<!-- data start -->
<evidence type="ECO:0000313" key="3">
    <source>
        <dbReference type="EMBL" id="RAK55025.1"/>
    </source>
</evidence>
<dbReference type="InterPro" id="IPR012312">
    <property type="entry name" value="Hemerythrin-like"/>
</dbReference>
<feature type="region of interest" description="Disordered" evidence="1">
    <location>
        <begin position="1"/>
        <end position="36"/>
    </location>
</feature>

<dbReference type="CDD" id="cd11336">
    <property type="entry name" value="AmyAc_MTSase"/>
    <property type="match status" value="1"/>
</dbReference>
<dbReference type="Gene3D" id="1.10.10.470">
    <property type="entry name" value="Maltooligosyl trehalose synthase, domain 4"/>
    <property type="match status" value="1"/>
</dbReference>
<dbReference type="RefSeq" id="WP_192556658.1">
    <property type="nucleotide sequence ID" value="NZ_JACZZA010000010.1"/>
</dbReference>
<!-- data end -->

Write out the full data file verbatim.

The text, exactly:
<evidence type="ECO:0000313" key="3">
    <source>
        <dbReference type="EMBL" id="RAK55025.1"/>
    </source>
</evidence>
<dbReference type="InterPro" id="IPR012312">
    <property type="entry name" value="Hemerythrin-like"/>
</dbReference>
<feature type="region of interest" description="Disordered" evidence="1">
    <location>
        <begin position="1"/>
        <end position="36"/>
    </location>
</feature>

<dbReference type="CDD" id="cd11336">
    <property type="entry name" value="AmyAc_MTSase"/>
    <property type="match status" value="1"/>
</dbReference>
<dbReference type="Gene3D" id="1.10.10.470">
    <property type="entry name" value="Maltooligosyl trehalose synthase, domain 4"/>
    <property type="match status" value="1"/>
</dbReference>
<dbReference type="RefSeq" id="WP_192556658.1">
    <property type="nucleotide sequence ID" value="NZ_JACZZA010000010.1"/>
</dbReference>